a list compiled by Alex Kasman (College of Charleston)

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Author includes the word(s): Leonard Michaels

7 matches found out of 1559 entries

(Note: This page not the entire list of works of Mathematical Fiction. To see the whole list, click here.)

Cryptology (2003)
Leonard Michaels
You know how The New Yorker likes to publish vaguely bizarre short stories that happen to take place in New York City? You know how lots of authors who want to show a character who is afraid of "real... (more)
Nachman (1998)
Leonard Michaels
An American mathematician attends a conference in Poland, the country in which his grandparents were killed in a Nazi concentration camp. This is during the Cold War, and the American consul warns him... (more)
Nachman at the Races (1999)
Leonard Michaels
In Michaels' third Nachman story, we learn that the UCLA mathematician enjoys attending horse races -- apparently his only emotional outlet besides his mathematics research. There is discussion of the... (more)
Nachman Burning (1998)
Leonard Michaels
In this story, the reclusive UCLA mathematician Nachman, a recurring character in stories by Leonard Michaels, gets a haircut. He chooses a barber he knows to be terrible at cutting hair, but he goes... (more)
Nachman from Los Angeles (2002)
Leonard Michaels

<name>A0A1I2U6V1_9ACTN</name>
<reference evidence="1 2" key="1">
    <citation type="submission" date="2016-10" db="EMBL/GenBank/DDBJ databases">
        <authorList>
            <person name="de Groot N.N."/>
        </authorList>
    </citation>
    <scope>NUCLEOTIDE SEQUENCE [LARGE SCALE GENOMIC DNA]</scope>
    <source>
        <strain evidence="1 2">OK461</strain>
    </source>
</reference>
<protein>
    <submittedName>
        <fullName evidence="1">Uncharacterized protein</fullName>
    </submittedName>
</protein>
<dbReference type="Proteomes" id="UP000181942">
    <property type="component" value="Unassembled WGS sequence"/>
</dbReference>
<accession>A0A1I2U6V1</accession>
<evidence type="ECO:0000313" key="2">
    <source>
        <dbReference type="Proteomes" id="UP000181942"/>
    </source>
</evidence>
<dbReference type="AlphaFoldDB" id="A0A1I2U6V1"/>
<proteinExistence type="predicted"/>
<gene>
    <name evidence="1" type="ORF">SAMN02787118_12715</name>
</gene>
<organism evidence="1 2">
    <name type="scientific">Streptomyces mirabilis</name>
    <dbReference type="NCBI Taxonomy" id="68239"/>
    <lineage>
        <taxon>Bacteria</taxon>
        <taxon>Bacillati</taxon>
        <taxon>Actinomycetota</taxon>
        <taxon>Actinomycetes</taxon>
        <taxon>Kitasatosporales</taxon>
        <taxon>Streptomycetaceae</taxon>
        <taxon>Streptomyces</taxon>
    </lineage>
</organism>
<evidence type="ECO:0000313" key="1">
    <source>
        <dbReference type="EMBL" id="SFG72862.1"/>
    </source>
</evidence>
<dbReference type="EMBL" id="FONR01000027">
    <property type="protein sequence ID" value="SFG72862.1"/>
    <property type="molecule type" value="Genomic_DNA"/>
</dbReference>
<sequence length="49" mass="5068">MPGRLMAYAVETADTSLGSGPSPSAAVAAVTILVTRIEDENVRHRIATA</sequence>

This second "Nachman" story by Leonard Michaels is a flashback to a time when the UCLA mathematician was a graduate student and hired by a rich Arabian prince to ghostwrite a philosophy paper for him.... (more)
Of Mystery There Is No End (2002)
Leonard Michaels
Leonard Michaels' recurring character of UCLA mathematician Nachman faces questions of infidelity when he learns of the extra-marital affairs of his friend Norbert and Norbert's wife. It is somewhat... (more)
The Penultimate Conjecture (1999)
Leonard Michaels
This is the most mathematical of Leonard Michaels' seven stories about the brilliant but anti-social UCLA mathematician, Nachman. In it, Nachman attends a conference in San Francisco at which a Swedish... (more)

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Exciting News: The total number of works of mathematical fiction listed in this database recently reached a milestone. The 1,500th entry is The Man of Forty Crowns by Voltaire. Thanks to Vijay Fafat for writing the summary of that work (and so many others). I am also grateful to everyone who has contributed to this website. Heck, I'm grateful to everyone who visited the site. Thank you!

(Maintained by Alex Kasman, College of Charleston)